When I first heard about Malinga Pamba, I knew that it was the experience for which I was looking. It would be an opportunity to work with people in another culture, an opportunity to practice my Spanish and to use my skills as a literacy specialist. The experience that I encountered was so much more then I could ever imagine. I have traveled to many places in my life, but never have experienced the magic that I felt high in the Andes in the little pueblo of Malinga Pamba.
I was not exactly sure what my particular mission was going to be. I knew there was a vision clinic happening while I was there and I was asked to help out as a translator. My Spanish is so, so, and I felt a little nervous about that particular job. I just decided I would help out where I could and make a point of observing their classes in school. I had no idea how their schools operated or what their needs were-other than a list of materials sent to me AND I believed I was in no position to impose my teaching expertise without first observing, learning, and asking - another words , a needs assessment.
Driving to Milinga Pamba from Latacunga, I took in the beautiful scenery and vistas. We drove up,up,up joining onto a little dirt road high in the steep, terraced green, lush mountains where you could see women herding their sheep and farmers cultivating their crops. Driving into the pueblo, we were greeted by all ages and everyone shook my hand saying,Oma puche. Quechua for greetings.
Because the volunteer quarters were being used by the doctors coming the next day, one family gave up their home for me and 4 others who came to work for the clinic. I had my own room with a bathroom to share with my companions (a flush toilet and a warm shower). Quite a luxury so far away. Our meals were delicious and plentiful. We always had the most wonderful soups everyday along with a plate of rice, potatoes and a small piece of meat.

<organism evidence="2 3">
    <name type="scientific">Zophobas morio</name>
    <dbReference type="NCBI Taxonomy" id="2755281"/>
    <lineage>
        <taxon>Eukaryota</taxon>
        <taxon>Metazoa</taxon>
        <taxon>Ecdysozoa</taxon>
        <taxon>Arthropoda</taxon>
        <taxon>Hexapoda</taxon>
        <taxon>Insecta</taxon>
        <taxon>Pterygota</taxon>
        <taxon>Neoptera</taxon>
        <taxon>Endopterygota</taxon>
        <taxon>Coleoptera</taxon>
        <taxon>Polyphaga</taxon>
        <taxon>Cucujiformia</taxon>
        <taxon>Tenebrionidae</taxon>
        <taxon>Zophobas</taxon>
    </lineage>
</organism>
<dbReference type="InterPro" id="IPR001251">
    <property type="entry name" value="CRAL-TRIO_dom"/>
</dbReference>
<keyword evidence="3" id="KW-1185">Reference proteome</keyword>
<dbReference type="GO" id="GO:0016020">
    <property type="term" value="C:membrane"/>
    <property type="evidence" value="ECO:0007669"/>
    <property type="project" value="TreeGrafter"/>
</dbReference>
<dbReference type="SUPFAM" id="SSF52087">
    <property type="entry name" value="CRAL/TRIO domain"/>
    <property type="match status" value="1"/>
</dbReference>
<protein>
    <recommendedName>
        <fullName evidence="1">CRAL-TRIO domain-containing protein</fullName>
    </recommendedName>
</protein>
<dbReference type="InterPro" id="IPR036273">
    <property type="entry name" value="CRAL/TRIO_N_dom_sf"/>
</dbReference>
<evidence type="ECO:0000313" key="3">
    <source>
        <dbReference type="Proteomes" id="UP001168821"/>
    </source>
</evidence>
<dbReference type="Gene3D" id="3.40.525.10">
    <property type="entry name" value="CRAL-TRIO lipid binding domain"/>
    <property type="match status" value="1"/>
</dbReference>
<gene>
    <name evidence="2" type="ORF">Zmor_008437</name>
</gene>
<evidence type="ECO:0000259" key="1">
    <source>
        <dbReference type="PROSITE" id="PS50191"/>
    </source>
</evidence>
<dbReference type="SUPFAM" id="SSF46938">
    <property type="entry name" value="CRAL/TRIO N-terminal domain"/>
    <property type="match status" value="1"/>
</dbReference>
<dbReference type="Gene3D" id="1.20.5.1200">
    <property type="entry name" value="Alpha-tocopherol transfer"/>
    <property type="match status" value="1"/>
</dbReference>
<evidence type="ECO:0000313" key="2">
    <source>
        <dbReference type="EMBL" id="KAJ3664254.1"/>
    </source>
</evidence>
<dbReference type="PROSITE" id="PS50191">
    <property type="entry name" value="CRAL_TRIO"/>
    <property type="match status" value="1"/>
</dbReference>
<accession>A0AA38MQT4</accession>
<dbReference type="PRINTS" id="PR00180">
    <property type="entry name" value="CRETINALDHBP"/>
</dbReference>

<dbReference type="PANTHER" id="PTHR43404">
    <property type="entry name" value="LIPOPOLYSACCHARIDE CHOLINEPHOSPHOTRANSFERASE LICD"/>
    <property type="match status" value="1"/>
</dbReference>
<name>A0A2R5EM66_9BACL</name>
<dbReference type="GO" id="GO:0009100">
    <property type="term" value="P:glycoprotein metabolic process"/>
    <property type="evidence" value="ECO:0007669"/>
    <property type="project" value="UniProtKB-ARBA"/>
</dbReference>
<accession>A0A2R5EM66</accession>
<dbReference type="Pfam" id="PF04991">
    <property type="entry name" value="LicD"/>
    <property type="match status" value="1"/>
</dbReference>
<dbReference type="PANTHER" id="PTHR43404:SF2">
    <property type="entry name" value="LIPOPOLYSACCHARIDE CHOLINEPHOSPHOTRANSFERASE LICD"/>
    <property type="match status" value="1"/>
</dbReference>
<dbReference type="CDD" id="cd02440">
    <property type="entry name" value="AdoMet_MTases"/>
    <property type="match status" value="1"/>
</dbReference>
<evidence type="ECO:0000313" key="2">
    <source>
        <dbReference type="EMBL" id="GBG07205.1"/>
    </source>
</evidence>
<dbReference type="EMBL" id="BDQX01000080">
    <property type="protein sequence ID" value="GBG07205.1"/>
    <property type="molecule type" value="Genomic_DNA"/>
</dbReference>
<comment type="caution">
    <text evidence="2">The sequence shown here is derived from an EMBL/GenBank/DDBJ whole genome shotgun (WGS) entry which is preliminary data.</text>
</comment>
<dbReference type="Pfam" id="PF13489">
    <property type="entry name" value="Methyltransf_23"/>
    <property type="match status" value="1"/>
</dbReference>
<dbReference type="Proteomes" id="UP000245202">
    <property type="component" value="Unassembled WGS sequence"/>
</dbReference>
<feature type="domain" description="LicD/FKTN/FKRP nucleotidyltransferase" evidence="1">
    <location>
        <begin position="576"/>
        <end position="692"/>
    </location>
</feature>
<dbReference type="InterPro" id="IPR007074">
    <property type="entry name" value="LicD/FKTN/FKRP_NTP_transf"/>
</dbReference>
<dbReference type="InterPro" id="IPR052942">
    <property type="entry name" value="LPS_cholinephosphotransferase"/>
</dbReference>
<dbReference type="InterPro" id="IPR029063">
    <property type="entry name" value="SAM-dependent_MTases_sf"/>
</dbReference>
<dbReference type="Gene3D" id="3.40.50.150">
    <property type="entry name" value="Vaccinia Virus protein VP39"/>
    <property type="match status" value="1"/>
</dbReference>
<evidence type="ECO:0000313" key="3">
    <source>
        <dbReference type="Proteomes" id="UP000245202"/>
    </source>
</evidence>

The first day I had the opportunity to walk with the young daycare children to their their homes. The teachers always walk them home. This can be up to a mile or more and not one child complained or cried to be picked up. They just all hold hands and walk home with the sheep following behind. The next day, we prepared the community center for the vision clinic by moving furniture and darkening the windows with black plastic bags. When finished, we were able to get one of the guys from the village to drive us over to the volcano so that we could climb it. It was very comparable to climbing a mountain in Colorado. Near the top, we could see several pueblos each with different colored roofs indicating which pueblo it was. Malingua Pamba was red. We could also see a festival going on at a different pueblo.
The doctors arrived in the evening tired and a little intense to prepare for the clinic beginning at 8:00 in the morning. They had so much stuff including glasses with every prescription imaginable and sunglasses for everyone. The evening concluded with a presentation from the mayor and women blessing us by throwing rose petals on everyone.
Truly, through next 3 days were the most amazing thing I have ever experienced. The indigenous people came from everywhere. They had been given a ticket as to what day and time they were to arrive. There was an assembly line beginning with intake of information, acuity texting done by covering each eye and telling which shape was on the paper. Next the doctors would examine them and give glasses if needed or visit the ophthalmologist if necessary. There were other translators as well from the peace corps and medical students from Quito to assist. My main job was to help with acuity testing and information intake. I found that I could speak well enough or get help when I needed it. Mostly, the people were so glad that one tried their best to communicate. They didn't care if my grammar was correct. The clinic saw more than 900 people in 3 days. Most complained that their eyes hurt because of the strong sun and dust and that their eyes had a lot of tears. Eye drops were handed out to all as well as sunglasses. Many had new glasses. My favorite ending to the whole thing was: the clinic was closing and there was one 10 year old boy left to test. He was shaking he was so scared. He really could not see well at all. When they put on the new glasses, tears came down his face and he began to cry because he could see for the first time.